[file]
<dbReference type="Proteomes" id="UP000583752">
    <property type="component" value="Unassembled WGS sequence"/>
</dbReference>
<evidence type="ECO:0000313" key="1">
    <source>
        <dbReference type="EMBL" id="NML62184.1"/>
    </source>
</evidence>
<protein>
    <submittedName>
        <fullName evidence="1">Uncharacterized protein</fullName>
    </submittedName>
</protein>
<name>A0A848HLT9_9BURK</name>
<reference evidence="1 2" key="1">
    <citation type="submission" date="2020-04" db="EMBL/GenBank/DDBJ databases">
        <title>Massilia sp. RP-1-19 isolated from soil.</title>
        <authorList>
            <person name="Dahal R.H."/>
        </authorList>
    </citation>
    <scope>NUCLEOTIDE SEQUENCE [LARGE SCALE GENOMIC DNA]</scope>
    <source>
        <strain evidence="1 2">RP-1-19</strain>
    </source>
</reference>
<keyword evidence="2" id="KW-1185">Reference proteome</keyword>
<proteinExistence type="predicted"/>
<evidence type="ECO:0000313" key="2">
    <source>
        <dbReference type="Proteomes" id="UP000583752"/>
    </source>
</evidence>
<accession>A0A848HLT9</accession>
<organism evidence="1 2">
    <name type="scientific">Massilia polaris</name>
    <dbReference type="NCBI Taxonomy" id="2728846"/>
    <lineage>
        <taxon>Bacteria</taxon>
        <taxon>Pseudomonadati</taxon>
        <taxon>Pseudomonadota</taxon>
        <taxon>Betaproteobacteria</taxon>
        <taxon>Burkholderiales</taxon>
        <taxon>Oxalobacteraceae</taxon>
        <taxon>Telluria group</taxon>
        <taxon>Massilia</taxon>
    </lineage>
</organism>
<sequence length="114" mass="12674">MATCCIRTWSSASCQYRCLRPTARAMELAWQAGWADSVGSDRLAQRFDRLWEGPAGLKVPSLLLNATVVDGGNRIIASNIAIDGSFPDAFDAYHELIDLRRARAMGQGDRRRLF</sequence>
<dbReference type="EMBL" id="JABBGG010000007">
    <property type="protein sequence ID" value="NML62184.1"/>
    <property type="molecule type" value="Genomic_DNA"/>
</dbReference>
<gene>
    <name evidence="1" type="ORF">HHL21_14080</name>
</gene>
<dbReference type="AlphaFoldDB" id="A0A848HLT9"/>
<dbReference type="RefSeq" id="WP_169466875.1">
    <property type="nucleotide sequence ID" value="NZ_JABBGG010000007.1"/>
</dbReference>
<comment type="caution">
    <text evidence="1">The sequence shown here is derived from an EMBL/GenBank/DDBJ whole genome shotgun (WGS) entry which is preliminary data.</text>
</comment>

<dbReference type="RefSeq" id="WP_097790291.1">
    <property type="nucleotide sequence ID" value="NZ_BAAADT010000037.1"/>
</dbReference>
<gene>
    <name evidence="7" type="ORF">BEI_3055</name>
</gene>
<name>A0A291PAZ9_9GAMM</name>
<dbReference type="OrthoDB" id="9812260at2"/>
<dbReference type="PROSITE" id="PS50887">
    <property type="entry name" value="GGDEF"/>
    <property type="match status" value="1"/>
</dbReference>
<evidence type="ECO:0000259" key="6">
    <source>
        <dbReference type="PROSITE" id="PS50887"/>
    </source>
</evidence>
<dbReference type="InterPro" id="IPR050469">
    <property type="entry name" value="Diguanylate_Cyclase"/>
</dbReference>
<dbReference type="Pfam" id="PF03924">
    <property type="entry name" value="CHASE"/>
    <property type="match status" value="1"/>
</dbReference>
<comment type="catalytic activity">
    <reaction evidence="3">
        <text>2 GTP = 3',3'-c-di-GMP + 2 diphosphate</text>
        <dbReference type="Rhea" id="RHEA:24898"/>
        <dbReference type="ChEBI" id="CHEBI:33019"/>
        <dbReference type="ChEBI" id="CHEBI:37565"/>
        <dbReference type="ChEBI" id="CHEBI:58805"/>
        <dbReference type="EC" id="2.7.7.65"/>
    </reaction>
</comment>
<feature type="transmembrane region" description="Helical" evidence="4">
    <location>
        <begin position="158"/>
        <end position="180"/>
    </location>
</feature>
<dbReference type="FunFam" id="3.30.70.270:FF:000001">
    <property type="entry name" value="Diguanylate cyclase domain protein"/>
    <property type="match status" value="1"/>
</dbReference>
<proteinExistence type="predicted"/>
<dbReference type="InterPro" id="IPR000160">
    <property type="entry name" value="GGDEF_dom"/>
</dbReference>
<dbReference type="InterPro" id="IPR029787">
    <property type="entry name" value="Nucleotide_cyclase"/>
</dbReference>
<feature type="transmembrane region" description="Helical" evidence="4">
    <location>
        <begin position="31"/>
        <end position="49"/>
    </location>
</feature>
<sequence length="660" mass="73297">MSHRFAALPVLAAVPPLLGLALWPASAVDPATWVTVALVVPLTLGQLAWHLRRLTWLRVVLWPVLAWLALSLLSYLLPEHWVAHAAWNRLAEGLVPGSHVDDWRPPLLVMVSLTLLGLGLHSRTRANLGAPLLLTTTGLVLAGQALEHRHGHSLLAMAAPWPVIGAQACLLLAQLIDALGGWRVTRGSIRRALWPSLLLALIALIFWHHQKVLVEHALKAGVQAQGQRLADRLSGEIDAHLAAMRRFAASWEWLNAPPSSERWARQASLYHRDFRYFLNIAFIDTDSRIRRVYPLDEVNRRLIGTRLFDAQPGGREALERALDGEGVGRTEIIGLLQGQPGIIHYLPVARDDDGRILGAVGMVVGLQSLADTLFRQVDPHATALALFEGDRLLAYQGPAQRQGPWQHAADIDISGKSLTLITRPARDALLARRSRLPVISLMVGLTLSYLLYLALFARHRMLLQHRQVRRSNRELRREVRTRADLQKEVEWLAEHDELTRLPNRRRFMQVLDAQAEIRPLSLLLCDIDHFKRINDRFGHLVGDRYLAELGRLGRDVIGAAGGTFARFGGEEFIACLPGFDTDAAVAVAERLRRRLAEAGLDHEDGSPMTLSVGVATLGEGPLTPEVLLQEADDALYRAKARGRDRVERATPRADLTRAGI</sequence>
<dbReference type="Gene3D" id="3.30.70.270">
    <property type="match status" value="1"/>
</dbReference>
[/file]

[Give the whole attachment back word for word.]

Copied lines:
<dbReference type="Proteomes" id="UP000583752">
    <property type="component" value="Unassembled WGS sequence"/>
</dbReference>
<evidence type="ECO:0000313" key="1">
    <source>
        <dbReference type="EMBL" id="NML62184.1"/>
    </source>
</evidence>
<protein>
    <submittedName>
        <fullName evidence="1">Uncharacterized protein</fullName>
    </submittedName>
</protein>
<name>A0A848HLT9_9BURK</name>
<reference evidence="1 2" key="1">
    <citation type="submission" date="2020-04" db="EMBL/GenBank/DDBJ databases">
        <title>Massilia sp. RP-1-19 isolated from soil.</title>
        <authorList>
            <person name="Dahal R.H."/>
        </authorList>
    </citation>
    <scope>NUCLEOTIDE SEQUENCE [LARGE SCALE GENOMIC DNA]</scope>
    <source>
        <strain evidence="1 2">RP-1-19</strain>
    </source>
</reference>
<keyword evidence="2" id="KW-1185">Reference proteome</keyword>
<proteinExistence type="predicted"/>
<evidence type="ECO:0000313" key="2">
    <source>
        <dbReference type="Proteomes" id="UP000583752"/>
    </source>
</evidence>
<accession>A0A848HLT9</accession>
<organism evidence="1 2">
    <name type="scientific">Massilia polaris</name>
    <dbReference type="NCBI Taxonomy" id="2728846"/>
    <lineage>
        <taxon>Bacteria</taxon>
        <taxon>Pseudomonadati</taxon>
        <taxon>Pseudomonadota</taxon>
        <taxon>Betaproteobacteria</taxon>
        <taxon>Burkholderiales</taxon>
        <taxon>Oxalobacteraceae</taxon>
        <taxon>Telluria group</taxon>
        <taxon>Massilia</taxon>
    </lineage>
</organism>
<sequence length="114" mass="12674">MATCCIRTWSSASCQYRCLRPTARAMELAWQAGWADSVGSDRLAQRFDRLWEGPAGLKVPSLLLNATVVDGGNRIIASNIAIDGSFPDAFDAYHELIDLRRARAMGQGDRRRLF</sequence>
<dbReference type="EMBL" id="JABBGG010000007">
    <property type="protein sequence ID" value="NML62184.1"/>
    <property type="molecule type" value="Genomic_DNA"/>
</dbReference>
<gene>
    <name evidence="1" type="ORF">HHL21_14080</name>
</gene>
<dbReference type="AlphaFoldDB" id="A0A848HLT9"/>
<dbReference type="RefSeq" id="WP_169466875.1">
    <property type="nucleotide sequence ID" value="NZ_JABBGG010000007.1"/>
</dbReference>
<comment type="caution">
    <text evidence="1">The sequence shown here is derived from an EMBL/GenBank/DDBJ whole genome shotgun (WGS) entry which is preliminary data.</text>
</comment>

<dbReference type="RefSeq" id="WP_097790291.1">
    <property type="nucleotide sequence ID" value="NZ_BAAADT010000037.1"/>
</dbReference>
<gene>
    <name evidence="7" type="ORF">BEI_3055</name>
</gene>
<name>A0A291PAZ9_9GAMM</name>
<dbReference type="OrthoDB" id="9812260at2"/>
<dbReference type="PROSITE" id="PS50887">
    <property type="entry name" value="GGDEF"/>
    <property type="match status" value="1"/>
</dbReference>
<evidence type="ECO:0000259" key="6">
    <source>
        <dbReference type="PROSITE" id="PS50887"/>
    </source>
</evidence>
<dbReference type="InterPro" id="IPR050469">
    <property type="entry name" value="Diguanylate_Cyclase"/>
</dbReference>
<dbReference type="Pfam" id="PF03924">
    <property type="entry name" value="CHASE"/>
    <property type="match status" value="1"/>
</dbReference>
<comment type="catalytic activity">
    <reaction evidence="3">
        <text>2 GTP = 3',3'-c-di-GMP + 2 diphosphate</text>
        <dbReference type="Rhea" id="RHEA:24898"/>
        <dbReference type="ChEBI" id="CHEBI:33019"/>
        <dbReference type="ChEBI" id="CHEBI:37565"/>
        <dbReference type="ChEBI" id="CHEBI:58805"/>
        <dbReference type="EC" id="2.7.7.65"/>
    </reaction>
</comment>
<feature type="transmembrane region" description="Helical" evidence="4">
    <location>
        <begin position="158"/>
        <end position="180"/>
    </location>
</feature>
<dbReference type="FunFam" id="3.30.70.270:FF:000001">
    <property type="entry name" value="Diguanylate cyclase domain protein"/>
    <property type="match status" value="1"/>
</dbReference>
<proteinExistence type="predicted"/>
<dbReference type="InterPro" id="IPR000160">
    <property type="entry name" value="GGDEF_dom"/>
</dbReference>
<dbReference type="InterPro" id="IPR029787">
    <property type="entry name" value="Nucleotide_cyclase"/>
</dbReference>
<feature type="transmembrane region" description="Helical" evidence="4">
    <location>
        <begin position="31"/>
        <end position="49"/>
    </location>
</feature>
<sequence length="660" mass="73297">MSHRFAALPVLAAVPPLLGLALWPASAVDPATWVTVALVVPLTLGQLAWHLRRLTWLRVVLWPVLAWLALSLLSYLLPEHWVAHAAWNRLAEGLVPGSHVDDWRPPLLVMVSLTLLGLGLHSRTRANLGAPLLLTTTGLVLAGQALEHRHGHSLLAMAAPWPVIGAQACLLLAQLIDALGGWRVTRGSIRRALWPSLLLALIALIFWHHQKVLVEHALKAGVQAQGQRLADRLSGEIDAHLAAMRRFAASWEWLNAPPSSERWARQASLYHRDFRYFLNIAFIDTDSRIRRVYPLDEVNRRLIGTRLFDAQPGGREALERALDGEGVGRTEIIGLLQGQPGIIHYLPVARDDDGRILGAVGMVVGLQSLADTLFRQVDPHATALALFEGDRLLAYQGPAQRQGPWQHAADIDISGKSLTLITRPARDALLARRSRLPVISLMVGLTLSYLLYLALFARHRMLLQHRQVRRSNRELRREVRTRADLQKEVEWLAEHDELTRLPNRRRFMQVLDAQAEIRPLSLLLCDIDHFKRINDRFGHLVGDRYLAELGRLGRDVIGAAGGTFARFGGEEFIACLPGFDTDAAVAVAERLRRRLAEAGLDHEDGSPMTLSVGVATLGEGPLTPEVLLQEADDALYRAKARGRDRVERATPRADLTRAGI</sequence>
<dbReference type="Gene3D" id="3.30.70.270">
    <property type="match status" value="1"/>
</dbReference>